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Exploring the meaning of loneliness among socially isolated older adults in rural Ireland: a qualitative investigation

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Dominant theories in loneliness literature describe it as a biological, universal phenomenon, yet culture also plays a role. Previous researchers have called for an exploration of the meaning of loneliness in diverse cultures. In order to examine this meaning among rural older Irish adults, we conducted semi-structured interviews with a sample of nine such individuals who had identified as socially isolated and opted into receipt of a befriending service to help alleviate this isolation. An interpretative phenomenological framework was used to inform design and data analysis. Themes were developed from transcripts of the interviews. Results describe four themes within the data: presence or absence of others and loneliness; loneliness as a consequence of inactivity; loneliness as a type of vulnerability; and personal preferences, personal characteristics, and loneliness. Results are discussed in terms of their theoretical and practical implications. Of particular interest are the associations that participants drew between loneliness and boredom, and loneliness and security, since this suggests that intervening upon these relatively modifiable experiences may serve to alleviate loneliness for older adults.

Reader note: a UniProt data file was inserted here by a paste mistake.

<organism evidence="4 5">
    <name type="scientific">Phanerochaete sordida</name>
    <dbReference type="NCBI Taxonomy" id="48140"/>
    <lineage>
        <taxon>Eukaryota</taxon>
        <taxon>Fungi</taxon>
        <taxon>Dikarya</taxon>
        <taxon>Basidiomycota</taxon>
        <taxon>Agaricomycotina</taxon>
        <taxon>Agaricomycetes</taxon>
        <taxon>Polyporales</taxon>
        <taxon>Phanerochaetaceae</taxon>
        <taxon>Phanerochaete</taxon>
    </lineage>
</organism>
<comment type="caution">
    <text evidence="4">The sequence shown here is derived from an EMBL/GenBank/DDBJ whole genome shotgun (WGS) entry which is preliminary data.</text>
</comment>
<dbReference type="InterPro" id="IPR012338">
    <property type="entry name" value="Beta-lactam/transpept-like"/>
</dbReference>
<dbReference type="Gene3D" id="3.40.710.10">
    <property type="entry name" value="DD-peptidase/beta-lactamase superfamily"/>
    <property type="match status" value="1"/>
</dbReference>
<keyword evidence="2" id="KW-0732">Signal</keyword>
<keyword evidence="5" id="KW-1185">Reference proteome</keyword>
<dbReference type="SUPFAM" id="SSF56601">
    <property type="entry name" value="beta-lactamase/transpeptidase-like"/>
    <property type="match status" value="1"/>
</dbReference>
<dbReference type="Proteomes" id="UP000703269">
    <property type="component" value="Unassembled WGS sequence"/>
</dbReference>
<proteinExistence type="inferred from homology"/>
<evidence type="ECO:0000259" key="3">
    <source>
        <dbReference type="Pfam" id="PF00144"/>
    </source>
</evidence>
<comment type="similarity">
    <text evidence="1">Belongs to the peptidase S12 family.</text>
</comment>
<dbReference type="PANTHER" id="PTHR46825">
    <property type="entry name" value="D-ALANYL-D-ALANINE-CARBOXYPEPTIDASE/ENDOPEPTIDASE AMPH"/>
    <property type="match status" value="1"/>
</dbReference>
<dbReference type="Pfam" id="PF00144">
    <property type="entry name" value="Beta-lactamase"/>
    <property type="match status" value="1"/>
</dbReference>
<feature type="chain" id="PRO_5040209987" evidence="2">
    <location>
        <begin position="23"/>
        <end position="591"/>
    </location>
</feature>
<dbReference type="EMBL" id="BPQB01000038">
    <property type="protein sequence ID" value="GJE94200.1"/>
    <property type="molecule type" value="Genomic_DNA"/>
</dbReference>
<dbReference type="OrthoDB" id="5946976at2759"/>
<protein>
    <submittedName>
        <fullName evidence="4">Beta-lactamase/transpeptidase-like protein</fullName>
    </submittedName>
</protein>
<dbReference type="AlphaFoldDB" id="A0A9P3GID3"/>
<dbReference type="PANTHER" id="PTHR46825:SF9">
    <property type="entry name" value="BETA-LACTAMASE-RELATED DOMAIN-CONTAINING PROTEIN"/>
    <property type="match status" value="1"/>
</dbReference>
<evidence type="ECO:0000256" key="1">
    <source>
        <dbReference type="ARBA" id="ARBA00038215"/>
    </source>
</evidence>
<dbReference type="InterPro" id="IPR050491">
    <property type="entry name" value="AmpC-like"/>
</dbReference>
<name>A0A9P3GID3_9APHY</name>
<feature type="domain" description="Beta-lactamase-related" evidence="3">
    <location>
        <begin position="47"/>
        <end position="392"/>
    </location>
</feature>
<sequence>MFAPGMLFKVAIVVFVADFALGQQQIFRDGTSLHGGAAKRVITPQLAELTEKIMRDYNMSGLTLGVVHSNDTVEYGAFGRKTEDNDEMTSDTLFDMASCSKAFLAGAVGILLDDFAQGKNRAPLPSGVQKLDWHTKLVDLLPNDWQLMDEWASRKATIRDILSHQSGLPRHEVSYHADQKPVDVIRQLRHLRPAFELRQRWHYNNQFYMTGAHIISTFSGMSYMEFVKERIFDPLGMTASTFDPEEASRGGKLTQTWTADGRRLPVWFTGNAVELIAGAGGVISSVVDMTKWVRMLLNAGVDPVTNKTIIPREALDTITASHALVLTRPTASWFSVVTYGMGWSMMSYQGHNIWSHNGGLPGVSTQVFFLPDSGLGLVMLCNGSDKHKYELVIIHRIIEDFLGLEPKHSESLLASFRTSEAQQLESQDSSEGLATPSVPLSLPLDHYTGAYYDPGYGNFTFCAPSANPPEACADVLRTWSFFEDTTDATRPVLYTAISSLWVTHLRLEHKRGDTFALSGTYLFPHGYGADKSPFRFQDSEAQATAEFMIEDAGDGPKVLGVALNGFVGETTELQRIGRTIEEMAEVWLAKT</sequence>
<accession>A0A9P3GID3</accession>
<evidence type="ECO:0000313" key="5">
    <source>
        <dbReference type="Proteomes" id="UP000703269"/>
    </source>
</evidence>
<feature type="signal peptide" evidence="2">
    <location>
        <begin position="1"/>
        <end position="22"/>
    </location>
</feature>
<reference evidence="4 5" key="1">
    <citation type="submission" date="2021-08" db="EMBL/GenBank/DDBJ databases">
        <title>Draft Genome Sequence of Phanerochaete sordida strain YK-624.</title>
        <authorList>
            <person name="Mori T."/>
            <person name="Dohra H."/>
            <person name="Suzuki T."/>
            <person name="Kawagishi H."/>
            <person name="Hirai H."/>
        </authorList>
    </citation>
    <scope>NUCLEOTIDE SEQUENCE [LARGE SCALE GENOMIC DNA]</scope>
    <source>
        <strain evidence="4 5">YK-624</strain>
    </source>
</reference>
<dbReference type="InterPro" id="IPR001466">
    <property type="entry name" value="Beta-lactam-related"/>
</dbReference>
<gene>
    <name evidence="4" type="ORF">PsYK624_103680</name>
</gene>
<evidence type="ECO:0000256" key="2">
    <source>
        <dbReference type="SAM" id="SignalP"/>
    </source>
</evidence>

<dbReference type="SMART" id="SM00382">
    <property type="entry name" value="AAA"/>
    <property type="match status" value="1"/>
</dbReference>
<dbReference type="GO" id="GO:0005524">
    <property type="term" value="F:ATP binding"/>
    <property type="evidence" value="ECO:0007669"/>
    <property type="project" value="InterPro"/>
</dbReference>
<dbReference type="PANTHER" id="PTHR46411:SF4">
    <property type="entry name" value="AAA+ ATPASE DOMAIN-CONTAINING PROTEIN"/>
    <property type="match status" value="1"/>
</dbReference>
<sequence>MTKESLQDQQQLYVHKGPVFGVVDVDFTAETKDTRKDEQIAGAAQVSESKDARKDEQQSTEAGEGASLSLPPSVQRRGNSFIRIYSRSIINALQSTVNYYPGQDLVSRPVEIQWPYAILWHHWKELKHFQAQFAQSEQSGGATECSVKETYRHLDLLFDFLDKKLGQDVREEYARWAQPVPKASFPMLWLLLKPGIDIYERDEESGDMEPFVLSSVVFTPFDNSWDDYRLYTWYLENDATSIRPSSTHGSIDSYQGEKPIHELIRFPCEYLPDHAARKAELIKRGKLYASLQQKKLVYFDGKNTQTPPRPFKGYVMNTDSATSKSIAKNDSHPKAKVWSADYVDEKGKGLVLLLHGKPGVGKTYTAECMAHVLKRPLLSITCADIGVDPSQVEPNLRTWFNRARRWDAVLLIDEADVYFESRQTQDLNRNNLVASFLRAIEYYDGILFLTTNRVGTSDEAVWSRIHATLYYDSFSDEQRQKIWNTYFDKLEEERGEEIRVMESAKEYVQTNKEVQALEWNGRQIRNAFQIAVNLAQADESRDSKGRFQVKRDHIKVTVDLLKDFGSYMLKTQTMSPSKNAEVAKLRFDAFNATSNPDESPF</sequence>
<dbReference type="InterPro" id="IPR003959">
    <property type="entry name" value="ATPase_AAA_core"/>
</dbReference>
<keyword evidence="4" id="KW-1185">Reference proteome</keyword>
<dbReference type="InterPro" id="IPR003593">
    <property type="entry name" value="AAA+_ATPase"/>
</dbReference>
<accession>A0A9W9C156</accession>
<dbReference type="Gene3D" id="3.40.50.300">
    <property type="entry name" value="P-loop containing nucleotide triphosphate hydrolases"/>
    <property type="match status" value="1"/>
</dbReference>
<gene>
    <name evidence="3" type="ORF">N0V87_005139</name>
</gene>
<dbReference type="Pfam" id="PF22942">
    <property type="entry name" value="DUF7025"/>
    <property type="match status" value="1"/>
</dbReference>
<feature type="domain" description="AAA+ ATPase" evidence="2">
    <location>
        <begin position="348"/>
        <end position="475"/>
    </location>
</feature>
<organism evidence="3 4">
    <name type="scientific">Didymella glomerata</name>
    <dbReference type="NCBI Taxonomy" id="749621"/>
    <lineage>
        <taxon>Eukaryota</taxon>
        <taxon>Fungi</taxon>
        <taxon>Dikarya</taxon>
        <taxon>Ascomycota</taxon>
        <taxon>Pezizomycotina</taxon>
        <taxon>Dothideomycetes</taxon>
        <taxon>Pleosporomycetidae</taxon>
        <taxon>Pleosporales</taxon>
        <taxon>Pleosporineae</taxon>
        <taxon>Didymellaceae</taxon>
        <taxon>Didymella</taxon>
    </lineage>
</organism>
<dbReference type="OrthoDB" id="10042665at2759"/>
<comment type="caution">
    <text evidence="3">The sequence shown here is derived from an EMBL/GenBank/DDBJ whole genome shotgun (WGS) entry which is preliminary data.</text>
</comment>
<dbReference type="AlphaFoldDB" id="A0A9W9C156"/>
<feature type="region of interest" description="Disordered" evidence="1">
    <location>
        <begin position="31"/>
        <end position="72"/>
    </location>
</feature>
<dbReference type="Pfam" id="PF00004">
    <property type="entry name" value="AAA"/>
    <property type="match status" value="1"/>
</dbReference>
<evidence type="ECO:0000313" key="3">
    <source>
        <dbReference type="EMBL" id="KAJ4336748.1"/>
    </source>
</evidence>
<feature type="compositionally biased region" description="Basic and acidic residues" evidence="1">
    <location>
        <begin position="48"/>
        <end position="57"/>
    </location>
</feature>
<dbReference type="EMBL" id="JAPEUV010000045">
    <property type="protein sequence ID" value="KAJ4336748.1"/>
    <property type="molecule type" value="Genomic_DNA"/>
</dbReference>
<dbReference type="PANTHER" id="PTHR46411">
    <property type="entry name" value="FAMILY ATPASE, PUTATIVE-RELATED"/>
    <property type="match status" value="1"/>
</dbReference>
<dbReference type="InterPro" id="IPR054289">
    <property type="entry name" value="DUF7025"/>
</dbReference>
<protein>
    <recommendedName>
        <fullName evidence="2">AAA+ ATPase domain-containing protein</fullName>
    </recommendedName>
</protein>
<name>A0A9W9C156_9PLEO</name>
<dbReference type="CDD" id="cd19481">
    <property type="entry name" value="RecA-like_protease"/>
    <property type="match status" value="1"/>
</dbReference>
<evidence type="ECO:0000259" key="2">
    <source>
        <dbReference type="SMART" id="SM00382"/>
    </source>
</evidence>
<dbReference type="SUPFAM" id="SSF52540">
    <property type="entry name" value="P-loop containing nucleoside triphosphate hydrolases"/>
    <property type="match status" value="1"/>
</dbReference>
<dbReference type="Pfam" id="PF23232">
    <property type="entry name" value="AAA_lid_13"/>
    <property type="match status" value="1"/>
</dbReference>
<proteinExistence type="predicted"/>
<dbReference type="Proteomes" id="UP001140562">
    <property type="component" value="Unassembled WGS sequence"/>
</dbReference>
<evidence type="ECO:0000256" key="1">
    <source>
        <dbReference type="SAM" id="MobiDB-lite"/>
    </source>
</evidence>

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Keywords: Befriending; interpretative phenomenological analysis; loneliness; older adults; volunteers

Document Type: Research Article

Affiliations: Trinity College Dublin, Institute of Neuroscience, Dublin, Ireland

Publication date: October 2, 2017

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